a Discussion of GraphQL
A Conversation Series Event
March 2018, Sydney
Tools to create a LIXI API in under 30 Minutes
A LIXI API - A Common Requirement
We have had the need to create various APIs to accept an inbound LIXI XML or JSON file, execute some logic and return a response. Examples include:
- an XML to JSON converter;
- a version transformation tool, transforming a message from one version of LIXI2 to another;
- an adaptor to take a non-LIXI message and convert to a LIXI conformant message.
This is a very similar requirement to that which many of our members and licensees have when they need to be able to accept input in the form of a LIXI message for any reason.
Many ways to do the same thing
While the payload of the API might be a LIXI message, other aspects of the API implementation can vary widely leading to many design choices:
- Does the service expect a file object, or a raw string?
- Which MIME type is used: application/xml, text/xml, text/plain etc?
- Do I wrap the message in a SOAP envelope?
- Should the API key be included in the header or URL?
- What response type should I expect?
Not just an API
On top of the technical aspects of designing and building the API, there are practical issues to consider including:
- Code Management and Branching Strategies
- Continuous Integration, Automated Deployment & Automated Testing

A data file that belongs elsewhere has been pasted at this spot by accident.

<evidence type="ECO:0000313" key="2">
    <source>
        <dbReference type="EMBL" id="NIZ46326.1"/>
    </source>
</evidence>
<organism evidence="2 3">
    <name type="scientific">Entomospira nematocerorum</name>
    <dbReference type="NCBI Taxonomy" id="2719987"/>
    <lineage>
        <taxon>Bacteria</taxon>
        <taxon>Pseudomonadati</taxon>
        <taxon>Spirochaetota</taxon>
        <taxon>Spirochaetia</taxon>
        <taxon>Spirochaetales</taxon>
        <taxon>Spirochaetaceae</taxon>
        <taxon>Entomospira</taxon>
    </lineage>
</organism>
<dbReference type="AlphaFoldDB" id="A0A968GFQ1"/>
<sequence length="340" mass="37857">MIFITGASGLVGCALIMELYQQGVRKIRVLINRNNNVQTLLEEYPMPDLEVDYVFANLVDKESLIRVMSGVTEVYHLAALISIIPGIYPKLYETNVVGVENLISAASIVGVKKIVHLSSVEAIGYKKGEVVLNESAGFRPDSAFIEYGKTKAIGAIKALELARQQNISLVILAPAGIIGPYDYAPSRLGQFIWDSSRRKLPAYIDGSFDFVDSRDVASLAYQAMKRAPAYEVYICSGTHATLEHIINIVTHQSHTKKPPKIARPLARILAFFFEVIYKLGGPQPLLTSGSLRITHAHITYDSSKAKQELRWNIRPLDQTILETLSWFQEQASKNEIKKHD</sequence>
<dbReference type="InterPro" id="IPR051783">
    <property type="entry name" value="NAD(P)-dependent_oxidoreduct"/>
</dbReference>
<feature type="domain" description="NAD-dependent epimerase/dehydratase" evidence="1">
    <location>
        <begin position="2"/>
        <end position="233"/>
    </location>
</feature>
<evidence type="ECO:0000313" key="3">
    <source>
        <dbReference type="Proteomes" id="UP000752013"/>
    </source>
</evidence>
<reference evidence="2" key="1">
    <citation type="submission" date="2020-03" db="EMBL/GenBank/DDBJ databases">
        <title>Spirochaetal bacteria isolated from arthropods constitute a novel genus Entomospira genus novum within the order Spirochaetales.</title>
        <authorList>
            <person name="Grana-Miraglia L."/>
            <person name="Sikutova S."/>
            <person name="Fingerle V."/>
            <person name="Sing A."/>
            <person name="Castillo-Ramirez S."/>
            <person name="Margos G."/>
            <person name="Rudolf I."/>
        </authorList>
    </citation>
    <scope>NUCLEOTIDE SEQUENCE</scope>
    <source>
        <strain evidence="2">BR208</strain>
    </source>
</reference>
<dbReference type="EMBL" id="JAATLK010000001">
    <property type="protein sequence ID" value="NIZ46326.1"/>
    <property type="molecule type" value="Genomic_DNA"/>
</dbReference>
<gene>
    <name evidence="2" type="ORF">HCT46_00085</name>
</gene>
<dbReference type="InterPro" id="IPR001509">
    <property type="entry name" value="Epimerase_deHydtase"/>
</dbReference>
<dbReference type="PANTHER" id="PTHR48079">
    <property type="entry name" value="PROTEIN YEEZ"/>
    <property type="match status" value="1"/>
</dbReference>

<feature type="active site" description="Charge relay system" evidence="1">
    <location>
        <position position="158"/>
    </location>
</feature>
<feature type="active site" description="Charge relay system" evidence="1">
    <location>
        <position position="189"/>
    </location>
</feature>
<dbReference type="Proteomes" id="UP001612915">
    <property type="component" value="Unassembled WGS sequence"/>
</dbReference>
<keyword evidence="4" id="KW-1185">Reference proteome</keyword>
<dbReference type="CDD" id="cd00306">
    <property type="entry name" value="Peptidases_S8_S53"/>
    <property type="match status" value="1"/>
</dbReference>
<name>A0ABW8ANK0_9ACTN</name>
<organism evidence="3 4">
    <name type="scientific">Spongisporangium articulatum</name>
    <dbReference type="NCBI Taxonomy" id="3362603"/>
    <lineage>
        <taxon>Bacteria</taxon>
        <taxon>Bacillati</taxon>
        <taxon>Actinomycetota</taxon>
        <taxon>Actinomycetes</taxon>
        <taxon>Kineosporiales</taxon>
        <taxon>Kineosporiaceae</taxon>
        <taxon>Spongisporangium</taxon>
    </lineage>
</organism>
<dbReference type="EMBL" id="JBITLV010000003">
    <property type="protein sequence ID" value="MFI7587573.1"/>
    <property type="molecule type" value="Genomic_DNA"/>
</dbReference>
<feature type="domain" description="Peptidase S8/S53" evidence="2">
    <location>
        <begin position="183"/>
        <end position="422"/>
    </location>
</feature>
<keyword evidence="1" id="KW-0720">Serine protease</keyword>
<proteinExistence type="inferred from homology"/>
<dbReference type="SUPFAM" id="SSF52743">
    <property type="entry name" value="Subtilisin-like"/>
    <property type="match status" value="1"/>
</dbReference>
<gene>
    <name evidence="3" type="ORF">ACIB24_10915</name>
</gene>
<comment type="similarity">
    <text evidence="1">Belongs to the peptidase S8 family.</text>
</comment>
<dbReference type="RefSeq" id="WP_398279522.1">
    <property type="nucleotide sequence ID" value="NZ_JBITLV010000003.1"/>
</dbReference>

- Encryption, Scaling, Resilience etc.
Using cloud computing and serverless technologies, we have produced a template project in LIXILab (LIXI's private GitLab Implementation) that any member can utilise to implement the entire architecture of a secure, scalable LIXI API interface in 30 minutes or less. This includes the source code control tools, testing framework, and automated deployment of various branches into different environments, including the management of signed certificates. Modification of any logic (for example mappings) can be made and redeployed in a matter of seconds.
With this methodology and toolset (with appropriate due diligence to satisfy your needs of course) provides an extremely rapid way to get up and running with an inbound LIXI API.
We will demonstrate the creation of an API to accept an incoming message using
- AWS Lambda
- Amazon API Gateway
- Python 3.6
- Chalice (a Python Serverless Microframework for AWS)
- Docker Containers for Testing
Discussion of GraphQL
As early as the 1960's, computers have interacted using Remote Procedure Calls (RPC) that could be described as an API Pattern. Since then SOAP (Simple Object Access Protocol) became prevalent in the 90's and still remains common. REST (REpresentational State Transfer) has now become the standard for the development of microservices. GraphQL is often touted as the technology that is about to replace REST, or at the very least, drastically change the manner in which APIs are designed and presented.
In this discussion, we'll introduce GraphQL, separate the hype from the reality, and explore how GraphQL may play a role in the messaging transactions that use LIXI standards.
To get the most out of this event, LIXI recommends some pre-reading of high level background information to Serverless technologies such as AWS Lambda or Azure Functions as well as GraphQL.
Since our demonstration uses AWS Lamda, we recommend the documentation on the Amazon site here.